Wednesday, August 22, 2012
Beyond Hindi - An exploratory trip to Gujarat
The seat of the State Government in Gandhinagar, with a statue of Gandhi in the front.
In Vadodara (also known as Baroda) I met with Professor Lancy Lobo, whose 2006 volume ‘Communal Violence and Minorities: Gujarat Society in Ferment’ (co-authored with Professor Biswaroop Das) presents one of the most complete and vivid accounts of the events of 2002. During our conversation, we exchanged views about the origins and incidence of communal tensions in Gujarat as well as the complex relationship between religion, caste and class. Professor Lobo framed Hindu-Muslim relations in terms of social transformations in the state since independence: the retreat of untouchability led to the social rise of a Hindu lower strata, who has sought social acceptance by the higher castes by stressing their similarities (namely, religion); while the Muslim communities were increasingly pushed towards the bottom of society. The appeal of Hindu nationalism was thus indirectly related with the downfall of the caste system. Later, I met with Dr. J.S. Bandukwala, a retired professor from the Baroda University and a prominent member of the Muslim community in the city, who provided me with a historical perspective of Hindu-Muslim relations.
Lord Shiva's statue in Baroda.
In Ahmedabad, the largest and most important urban centre in the state, with a long and profound attachment to the Muslim presence in the subcontinent (as testified by its very name), I visited the areas most affected by the 2002 riots, such as Naroda and Gomtipur. One of the most astonishing aspects about this city was the size and visibility of the Muslim population (especially in the town centre). On the one hand, I expected most Muslims to have moved out after the tragedy of 2002 (although the riots were not limited to Ahmedabad, the city registered the highest number of incidents and fatalities); on the other hand, this discovery goes against the popular argument that there is no relation between the size of the Muslim community and the occurrence of communal violence. The solution to this puzzle might be that while the correlation has no expression in total figures (i.e., total size of Muslims vs. total population of a city), it might reveal itself if one takes into consideration two qualitative criteria: population distribution by neighborhoods rather than by urban agglomerate as a whole; and to concentrate on relevant areas of the city, such as the center, where the visibility of a community is higher than in a distant suburb. I had an opportunity to discuss this and other issues with Professor Mona Mehta, co-author of ‘Gujarat Beyond Gandhi: Identity, Society and Conflict’ (2011, co-authored with M. Mehta). As a recent graduate from the University of Chicago and now a part-time Professor at the University of Gandhinagar, Prof. Mehta helped me think about these topics in the terms of the dominant theories of ethnicity and research design.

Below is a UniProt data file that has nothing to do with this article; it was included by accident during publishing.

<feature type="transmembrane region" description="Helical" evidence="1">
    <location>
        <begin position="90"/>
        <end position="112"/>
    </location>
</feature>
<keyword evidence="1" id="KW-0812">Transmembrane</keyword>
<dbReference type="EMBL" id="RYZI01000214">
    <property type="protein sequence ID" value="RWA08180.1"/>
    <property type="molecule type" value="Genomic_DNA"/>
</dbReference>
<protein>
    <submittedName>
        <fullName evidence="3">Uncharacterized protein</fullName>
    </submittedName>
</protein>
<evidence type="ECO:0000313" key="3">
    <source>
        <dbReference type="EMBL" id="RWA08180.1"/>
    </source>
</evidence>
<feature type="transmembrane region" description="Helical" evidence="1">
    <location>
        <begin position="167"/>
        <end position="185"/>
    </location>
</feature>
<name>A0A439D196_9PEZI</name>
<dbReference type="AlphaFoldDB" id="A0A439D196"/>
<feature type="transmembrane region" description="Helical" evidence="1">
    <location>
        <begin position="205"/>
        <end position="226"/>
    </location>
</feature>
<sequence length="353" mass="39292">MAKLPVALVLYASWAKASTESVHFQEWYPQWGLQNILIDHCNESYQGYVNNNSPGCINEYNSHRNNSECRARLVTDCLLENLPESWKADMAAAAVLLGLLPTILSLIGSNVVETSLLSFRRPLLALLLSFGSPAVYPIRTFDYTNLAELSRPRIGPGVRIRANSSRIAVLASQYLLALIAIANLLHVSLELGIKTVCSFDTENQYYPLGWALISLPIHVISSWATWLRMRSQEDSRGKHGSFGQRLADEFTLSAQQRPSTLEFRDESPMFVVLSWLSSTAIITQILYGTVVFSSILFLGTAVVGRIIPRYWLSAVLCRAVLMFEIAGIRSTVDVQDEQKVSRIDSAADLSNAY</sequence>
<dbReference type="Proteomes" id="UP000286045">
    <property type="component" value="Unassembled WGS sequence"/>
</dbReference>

The candidature of Narendra Modi to Prime Ministerial post in 2014 is a hot topic in the Indian press.